Is There a Solution for Japan's Anti-Korean Sentiment?

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By AsiaToday reporter Kim Ye-jin - Concerns are growing about a spreading anti-Korean sentiment in Japan, following a recent case of a famous sushi restaurant in Osaka serving extra amounts of wasabi to Korean customers. Moreover, there was a case of an employee of a bus company in Japan writing "Chon (ちょん)" on the bus ticket of a Korean tourist. "Chon" is a derogatory Japanese term to refer to Koreans. Such violent and racist behaviors created quite a stir in both Japan and Korea.

Anti-Korean sentiment has a long history in Japan. The term "Chon" comes from "Chōsenjin", an insulting term to refer to Korean residents in Japan.

In Japan, the issue of hate speech is becoming more and more serious. On Oct. 31, Jiji Press defined hate speech as "discriminatory remarks that instigate exclusion due to hatred based on nationality, race or religion," and explained that anti-Korean rallies of a racist group named "Citizens' group not allowing the privileges of Korean residents in Japan" (so called "Zaitokukai" in Japanese) caused hate speech to become a social issue. Anti-Korean rally is a typical example of hate speech.

The Japanese government is focusing its efforts to counter racial discrimination such as hate speech and to prepare countermeasures. However, the Japanese Justice Ministry confirmed that 1,152 hate speech rallies were held from April 2012 to September 2015.

On January 31, a male resident of Kawasaki held an anti-Korean hate-speech rally threatening to kill "cockroach" Koreans. Choi Kang-ija, a 42-year-old third-generation Korean resident of Kawasaki, filed an application for human rights relief to the Ministry of Justice in March, and the ministry in August urged the rally organizer not to repeat similar acts.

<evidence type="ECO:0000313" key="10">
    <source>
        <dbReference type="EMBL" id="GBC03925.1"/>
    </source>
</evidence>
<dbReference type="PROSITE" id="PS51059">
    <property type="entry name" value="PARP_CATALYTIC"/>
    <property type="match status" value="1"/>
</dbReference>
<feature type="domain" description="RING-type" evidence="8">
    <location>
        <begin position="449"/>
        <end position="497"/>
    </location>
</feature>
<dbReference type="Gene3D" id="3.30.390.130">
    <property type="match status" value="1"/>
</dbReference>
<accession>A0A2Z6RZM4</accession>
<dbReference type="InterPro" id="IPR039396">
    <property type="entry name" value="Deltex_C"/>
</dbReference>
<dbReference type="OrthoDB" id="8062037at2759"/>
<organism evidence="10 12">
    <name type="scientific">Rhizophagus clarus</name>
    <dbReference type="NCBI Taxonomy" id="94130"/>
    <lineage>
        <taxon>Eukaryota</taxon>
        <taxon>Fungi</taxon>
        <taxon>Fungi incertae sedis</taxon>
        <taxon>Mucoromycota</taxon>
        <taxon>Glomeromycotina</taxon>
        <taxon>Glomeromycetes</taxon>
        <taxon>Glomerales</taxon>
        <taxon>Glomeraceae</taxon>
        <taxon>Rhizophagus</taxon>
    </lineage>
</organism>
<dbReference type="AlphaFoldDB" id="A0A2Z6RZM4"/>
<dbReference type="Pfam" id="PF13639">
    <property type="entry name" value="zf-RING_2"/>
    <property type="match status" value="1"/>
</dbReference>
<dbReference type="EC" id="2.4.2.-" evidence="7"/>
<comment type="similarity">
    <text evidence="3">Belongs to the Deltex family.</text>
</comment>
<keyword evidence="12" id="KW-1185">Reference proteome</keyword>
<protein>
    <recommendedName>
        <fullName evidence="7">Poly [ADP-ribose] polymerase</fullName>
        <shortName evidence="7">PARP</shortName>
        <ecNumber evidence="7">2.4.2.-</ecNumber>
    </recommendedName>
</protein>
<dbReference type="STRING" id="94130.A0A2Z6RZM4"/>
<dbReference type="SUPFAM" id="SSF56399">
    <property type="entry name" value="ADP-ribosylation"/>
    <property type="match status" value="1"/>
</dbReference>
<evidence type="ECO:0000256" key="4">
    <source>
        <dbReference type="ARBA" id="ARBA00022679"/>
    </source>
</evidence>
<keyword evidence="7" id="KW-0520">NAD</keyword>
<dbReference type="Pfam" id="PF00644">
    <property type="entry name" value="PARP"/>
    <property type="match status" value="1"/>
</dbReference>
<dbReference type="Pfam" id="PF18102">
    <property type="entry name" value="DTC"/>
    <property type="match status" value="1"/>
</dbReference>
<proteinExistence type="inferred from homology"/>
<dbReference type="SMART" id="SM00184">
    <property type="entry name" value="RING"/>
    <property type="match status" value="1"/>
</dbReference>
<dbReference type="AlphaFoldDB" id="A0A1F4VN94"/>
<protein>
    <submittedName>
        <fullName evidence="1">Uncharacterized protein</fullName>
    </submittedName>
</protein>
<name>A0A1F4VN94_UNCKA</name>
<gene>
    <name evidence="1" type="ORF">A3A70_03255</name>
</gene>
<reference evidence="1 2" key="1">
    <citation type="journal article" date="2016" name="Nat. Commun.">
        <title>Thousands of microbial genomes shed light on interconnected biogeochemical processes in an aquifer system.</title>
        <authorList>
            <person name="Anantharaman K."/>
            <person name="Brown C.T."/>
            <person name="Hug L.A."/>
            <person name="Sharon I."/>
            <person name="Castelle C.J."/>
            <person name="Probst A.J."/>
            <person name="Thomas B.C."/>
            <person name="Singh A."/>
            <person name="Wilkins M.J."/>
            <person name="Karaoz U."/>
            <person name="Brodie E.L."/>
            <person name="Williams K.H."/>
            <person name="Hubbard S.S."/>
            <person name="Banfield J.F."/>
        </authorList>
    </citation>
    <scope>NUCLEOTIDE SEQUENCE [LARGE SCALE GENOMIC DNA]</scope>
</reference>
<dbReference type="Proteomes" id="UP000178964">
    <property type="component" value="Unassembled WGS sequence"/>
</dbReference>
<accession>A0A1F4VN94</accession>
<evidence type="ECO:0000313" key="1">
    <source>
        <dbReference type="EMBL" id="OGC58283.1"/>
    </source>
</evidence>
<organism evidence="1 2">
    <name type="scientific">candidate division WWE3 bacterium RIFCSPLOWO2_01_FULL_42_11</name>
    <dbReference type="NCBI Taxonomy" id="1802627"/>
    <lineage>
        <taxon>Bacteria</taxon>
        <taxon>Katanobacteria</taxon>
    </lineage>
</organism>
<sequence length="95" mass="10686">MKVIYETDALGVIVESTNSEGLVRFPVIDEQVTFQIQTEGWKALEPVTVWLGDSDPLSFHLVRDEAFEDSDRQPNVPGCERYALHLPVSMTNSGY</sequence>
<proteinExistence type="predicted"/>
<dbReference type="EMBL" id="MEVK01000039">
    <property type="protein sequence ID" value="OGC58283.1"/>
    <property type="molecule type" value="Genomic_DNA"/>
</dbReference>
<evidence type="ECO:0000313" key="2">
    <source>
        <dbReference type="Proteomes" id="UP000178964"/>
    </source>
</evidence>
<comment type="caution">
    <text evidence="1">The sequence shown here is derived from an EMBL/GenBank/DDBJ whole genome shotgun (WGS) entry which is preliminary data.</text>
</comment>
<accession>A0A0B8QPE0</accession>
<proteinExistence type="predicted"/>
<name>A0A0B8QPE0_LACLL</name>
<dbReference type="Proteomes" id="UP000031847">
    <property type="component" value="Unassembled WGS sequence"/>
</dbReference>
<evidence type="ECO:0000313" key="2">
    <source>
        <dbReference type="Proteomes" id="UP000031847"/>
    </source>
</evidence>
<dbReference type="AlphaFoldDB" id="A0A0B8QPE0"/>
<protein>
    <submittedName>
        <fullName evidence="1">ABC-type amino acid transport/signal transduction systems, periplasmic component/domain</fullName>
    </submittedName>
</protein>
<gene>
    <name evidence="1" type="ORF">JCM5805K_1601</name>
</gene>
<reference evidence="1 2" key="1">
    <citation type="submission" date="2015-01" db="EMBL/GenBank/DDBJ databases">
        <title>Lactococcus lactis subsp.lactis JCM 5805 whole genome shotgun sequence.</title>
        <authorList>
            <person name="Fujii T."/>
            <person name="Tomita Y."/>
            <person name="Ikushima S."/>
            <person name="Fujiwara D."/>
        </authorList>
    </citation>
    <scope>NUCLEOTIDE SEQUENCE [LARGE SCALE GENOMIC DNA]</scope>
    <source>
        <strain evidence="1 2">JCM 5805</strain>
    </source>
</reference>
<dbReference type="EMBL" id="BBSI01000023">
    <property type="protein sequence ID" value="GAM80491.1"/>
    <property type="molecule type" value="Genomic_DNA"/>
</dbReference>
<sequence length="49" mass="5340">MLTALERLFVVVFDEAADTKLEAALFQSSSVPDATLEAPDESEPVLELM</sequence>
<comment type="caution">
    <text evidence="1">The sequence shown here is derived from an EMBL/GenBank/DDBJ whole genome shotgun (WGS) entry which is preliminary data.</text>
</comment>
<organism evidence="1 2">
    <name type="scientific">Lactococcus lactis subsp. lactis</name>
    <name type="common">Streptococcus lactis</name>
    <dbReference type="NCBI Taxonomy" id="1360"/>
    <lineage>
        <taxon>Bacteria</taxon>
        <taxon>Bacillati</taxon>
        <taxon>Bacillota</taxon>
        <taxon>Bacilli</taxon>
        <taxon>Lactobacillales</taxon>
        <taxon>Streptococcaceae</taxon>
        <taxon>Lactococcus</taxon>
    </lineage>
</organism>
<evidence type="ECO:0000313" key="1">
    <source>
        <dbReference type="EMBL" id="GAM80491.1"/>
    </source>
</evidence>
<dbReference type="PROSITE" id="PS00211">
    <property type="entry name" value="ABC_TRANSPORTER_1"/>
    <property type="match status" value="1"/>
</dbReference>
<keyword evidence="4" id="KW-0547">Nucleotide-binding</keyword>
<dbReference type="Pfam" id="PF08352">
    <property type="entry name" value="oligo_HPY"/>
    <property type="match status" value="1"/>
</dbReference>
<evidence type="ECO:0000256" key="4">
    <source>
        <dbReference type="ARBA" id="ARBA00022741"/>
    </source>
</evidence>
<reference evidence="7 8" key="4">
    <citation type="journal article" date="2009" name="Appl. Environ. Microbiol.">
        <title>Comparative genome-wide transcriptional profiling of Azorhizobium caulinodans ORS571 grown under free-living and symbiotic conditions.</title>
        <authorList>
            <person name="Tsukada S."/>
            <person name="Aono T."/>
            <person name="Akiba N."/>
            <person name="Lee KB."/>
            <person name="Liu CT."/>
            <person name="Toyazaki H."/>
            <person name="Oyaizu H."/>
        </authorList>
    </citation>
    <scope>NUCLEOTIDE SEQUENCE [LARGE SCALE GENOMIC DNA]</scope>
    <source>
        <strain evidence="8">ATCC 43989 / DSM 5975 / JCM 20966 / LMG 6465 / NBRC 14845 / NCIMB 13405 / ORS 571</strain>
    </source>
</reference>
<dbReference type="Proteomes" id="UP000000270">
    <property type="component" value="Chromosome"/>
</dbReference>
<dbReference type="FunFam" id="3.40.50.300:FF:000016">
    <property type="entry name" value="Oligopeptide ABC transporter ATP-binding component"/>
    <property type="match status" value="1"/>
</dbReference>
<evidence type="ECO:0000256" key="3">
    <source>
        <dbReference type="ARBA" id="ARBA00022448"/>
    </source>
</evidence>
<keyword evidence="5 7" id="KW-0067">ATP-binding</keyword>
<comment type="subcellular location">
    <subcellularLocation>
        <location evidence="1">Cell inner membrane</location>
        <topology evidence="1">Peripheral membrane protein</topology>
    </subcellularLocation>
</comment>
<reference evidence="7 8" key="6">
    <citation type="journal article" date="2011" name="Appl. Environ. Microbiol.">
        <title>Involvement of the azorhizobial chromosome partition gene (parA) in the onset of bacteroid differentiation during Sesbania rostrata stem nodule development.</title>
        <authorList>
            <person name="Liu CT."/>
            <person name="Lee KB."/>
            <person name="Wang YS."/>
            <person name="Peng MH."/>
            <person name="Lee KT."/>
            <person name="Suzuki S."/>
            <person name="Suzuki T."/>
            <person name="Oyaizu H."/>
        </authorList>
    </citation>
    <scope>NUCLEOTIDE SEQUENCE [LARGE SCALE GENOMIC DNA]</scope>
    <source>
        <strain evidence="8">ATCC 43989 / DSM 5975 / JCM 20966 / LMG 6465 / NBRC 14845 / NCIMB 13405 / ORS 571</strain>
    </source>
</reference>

Last month, the Osaka District Court ordered Makoto Sakurai, former head of Zaitokukai, to pay 770,000 yen (approx. KRW 8.4 million) to an ethnic Korean woman for defaming her with anti-Korean remarks.

Ironically, the number of foreign residents in Japan topped a record 2.3 million as of June.

The Japanese government will conduct a survey on hate speech against foreigners in the country ahead of the 2020 Tokyo Olympics. In an unprecedented survey, the government will ask 18,500 foreign residents in Japan to describe their experiences of being discriminated, and will release the results in March next year to plan measures to combat discrimination.

Efforts are being made to understand each other through cultural exchanges. Ethnic Korean writer Choi Sil-yi wrote the novel Jini's Puzzle (translated title) and won the Gunzo New Writers' Prize this year. Based on the writer's experience, the novel tells the story of an ethnic Korean girl named Park Jin-hee, who transfers to a school for Koreans after experiencing discrimination in Japanese elementary school but finds it difficult adjusting to the new school because of her poor fluency in Korean.

Korean authors in Japan have been revealing the reality of anti-Korean sentiment in Japan through novels based on their own experience of discrimination. In July, Shigeru Kinoshita wrote a book titled "The Mole and Kimchi" that begins with a scene whereby a middle-aged man encounters a hate speech demonstration and looks back on his childhood where he attempted to hide his Korean identity after changing schools. Kinoshita came upon the idea for the story after witnessing a hate speech demonstration in 2013 in Tokyo.